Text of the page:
My big girl sees the water and cheers. We help her into her bathing suit, and she quickly runs into the lake. I watch her play and marvel at her graceful movements. For all I know, she could have been born a fish. My younger daughter stops playing with her sand toys, looks up and says, “Me too.”
I am both surprised and delighted. For most children, this would be a natural reaction. Most children love being in the water. They enjoy jumping over the waves and splashing each other. They get thrilled by the water slides that make them go down, down, down, really fast into the water.
But my little girl isn’t like most children. When she was a baby, she wouldn’t touch grass or sand with her feet. She didn’t roll over until she was one years old, didn’t walk until she was almost two. We went to physical therapy with her and I even found myself googling terms such as Sensory Processing Disorder. Even much later, when she could already walk, she would cry when she was watching me go for a swim. The water scared her and she thought that something bad would happen to me. She has always loved our bathtub at home, but lakes or swimming pools were a little too much for her.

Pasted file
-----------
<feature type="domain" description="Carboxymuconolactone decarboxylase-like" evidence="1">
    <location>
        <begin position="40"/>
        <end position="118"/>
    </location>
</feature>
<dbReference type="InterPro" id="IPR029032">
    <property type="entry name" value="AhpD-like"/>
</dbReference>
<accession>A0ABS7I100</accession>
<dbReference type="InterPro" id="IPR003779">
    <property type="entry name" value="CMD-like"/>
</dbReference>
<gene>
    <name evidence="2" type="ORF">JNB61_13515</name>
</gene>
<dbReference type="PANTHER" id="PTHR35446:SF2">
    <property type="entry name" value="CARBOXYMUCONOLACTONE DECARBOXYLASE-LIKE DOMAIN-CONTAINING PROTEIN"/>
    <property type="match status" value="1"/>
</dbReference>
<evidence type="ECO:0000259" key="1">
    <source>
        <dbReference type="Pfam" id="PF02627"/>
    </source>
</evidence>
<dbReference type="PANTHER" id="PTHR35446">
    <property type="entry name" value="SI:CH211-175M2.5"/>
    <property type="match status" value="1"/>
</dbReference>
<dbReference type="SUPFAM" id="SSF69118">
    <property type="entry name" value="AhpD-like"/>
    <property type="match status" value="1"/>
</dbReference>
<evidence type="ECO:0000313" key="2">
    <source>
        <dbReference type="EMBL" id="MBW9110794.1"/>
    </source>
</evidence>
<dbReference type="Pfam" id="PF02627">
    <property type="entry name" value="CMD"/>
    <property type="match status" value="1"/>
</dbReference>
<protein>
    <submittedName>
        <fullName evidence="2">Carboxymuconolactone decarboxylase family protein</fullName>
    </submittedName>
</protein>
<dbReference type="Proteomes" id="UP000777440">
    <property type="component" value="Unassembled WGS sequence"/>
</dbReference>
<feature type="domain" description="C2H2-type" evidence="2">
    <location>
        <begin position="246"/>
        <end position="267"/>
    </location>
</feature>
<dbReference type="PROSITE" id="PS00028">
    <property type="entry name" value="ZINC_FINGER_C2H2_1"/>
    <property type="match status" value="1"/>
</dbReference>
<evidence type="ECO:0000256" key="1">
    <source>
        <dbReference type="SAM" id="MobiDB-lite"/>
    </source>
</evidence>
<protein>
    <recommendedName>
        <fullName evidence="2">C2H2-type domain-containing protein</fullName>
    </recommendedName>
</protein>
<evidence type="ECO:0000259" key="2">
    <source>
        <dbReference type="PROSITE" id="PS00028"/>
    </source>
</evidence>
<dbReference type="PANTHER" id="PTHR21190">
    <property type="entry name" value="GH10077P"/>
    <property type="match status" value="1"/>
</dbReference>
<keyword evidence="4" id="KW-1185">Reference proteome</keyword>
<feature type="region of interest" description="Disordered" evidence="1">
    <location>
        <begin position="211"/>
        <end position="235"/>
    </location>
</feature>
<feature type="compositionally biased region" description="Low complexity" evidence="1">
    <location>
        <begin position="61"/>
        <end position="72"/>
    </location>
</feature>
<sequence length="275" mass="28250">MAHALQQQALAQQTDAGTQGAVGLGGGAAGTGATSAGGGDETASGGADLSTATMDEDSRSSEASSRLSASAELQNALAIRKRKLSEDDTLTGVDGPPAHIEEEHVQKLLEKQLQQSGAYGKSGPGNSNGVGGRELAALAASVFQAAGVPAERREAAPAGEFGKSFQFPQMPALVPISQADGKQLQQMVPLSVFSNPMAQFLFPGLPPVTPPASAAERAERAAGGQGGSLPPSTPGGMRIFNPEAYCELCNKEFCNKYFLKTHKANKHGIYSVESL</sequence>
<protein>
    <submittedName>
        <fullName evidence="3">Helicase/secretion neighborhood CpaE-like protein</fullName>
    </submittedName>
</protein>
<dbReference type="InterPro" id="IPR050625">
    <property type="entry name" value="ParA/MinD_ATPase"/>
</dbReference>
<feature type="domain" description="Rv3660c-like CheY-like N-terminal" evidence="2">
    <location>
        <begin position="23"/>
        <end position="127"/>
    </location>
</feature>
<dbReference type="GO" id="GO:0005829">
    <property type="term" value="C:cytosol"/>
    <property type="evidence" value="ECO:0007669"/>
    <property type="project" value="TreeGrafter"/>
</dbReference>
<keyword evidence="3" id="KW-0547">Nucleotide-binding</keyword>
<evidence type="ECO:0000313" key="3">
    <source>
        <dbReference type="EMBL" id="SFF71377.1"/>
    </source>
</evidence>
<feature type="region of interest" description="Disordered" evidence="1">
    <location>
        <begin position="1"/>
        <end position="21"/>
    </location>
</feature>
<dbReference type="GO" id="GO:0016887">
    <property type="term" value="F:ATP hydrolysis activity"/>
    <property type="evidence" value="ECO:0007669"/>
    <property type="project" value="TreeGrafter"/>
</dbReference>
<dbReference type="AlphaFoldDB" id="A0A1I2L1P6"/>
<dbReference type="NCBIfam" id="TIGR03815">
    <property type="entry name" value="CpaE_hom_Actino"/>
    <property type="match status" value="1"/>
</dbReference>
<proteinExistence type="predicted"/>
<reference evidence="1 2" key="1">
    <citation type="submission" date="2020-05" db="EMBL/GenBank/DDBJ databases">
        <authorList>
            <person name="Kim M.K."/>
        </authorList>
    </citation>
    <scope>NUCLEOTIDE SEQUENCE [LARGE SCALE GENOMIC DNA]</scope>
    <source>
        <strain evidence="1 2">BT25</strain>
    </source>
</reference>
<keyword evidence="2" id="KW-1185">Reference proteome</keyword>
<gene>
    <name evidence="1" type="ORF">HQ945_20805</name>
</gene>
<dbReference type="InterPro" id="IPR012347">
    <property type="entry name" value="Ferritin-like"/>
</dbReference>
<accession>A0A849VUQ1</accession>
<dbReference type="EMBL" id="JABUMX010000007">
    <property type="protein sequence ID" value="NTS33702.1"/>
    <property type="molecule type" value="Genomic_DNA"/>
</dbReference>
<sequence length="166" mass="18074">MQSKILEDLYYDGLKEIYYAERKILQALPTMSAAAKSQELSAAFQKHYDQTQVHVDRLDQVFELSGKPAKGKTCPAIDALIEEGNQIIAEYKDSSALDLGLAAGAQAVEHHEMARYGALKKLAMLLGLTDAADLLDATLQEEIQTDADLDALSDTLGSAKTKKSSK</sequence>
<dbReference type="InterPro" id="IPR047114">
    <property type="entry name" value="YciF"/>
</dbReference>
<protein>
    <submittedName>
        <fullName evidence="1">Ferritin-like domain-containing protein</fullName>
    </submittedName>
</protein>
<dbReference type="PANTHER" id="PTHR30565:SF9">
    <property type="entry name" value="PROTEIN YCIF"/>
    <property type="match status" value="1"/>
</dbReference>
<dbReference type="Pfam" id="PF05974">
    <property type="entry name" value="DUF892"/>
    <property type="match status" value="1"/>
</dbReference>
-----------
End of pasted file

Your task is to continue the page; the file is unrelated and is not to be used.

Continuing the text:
I am now sure that she doesn’t have a disorder, she’s just very sensitive. And, as she gets bigger; a new side to her personality becomes visible. She is no longer the little girl who just follows other children and seems to have no mind of her own—although I always knew that she has more strength than anyone would give her credit for. She doesn’t cry a lot, but when she says “no”, she really means it. She has also learned what to do when she’s overwhelmed: for example, she can sit down and play quietly by herself. I marvel at the progress she is making.
And I rejoice when she follows her big sister into the water. She splashes, she plays, she has the time of her life. It is a true miracle. She is still afraid of the bigger, louder children. She still startles easily and is scared of certain noises. I love her sensitivity, her sweet nature, her trust in the world.
But watching her overcome her fears, all by herself, is a huge inspiration to me. There is a little adventurer waking up inside of her and I love that part of her personality just as I love her quiet, sensitive side.
There is not one thing I would change about her. I know that she reaches milestones much later than other children. She simply likes doing things at her own pace. But I can encourage her, just like I do now, to take little steps towards independence.
Go ahead, little girl. Take all the time you need. Thank you for teaching me that the adventure isn’t the end goal, it’s every step along the way.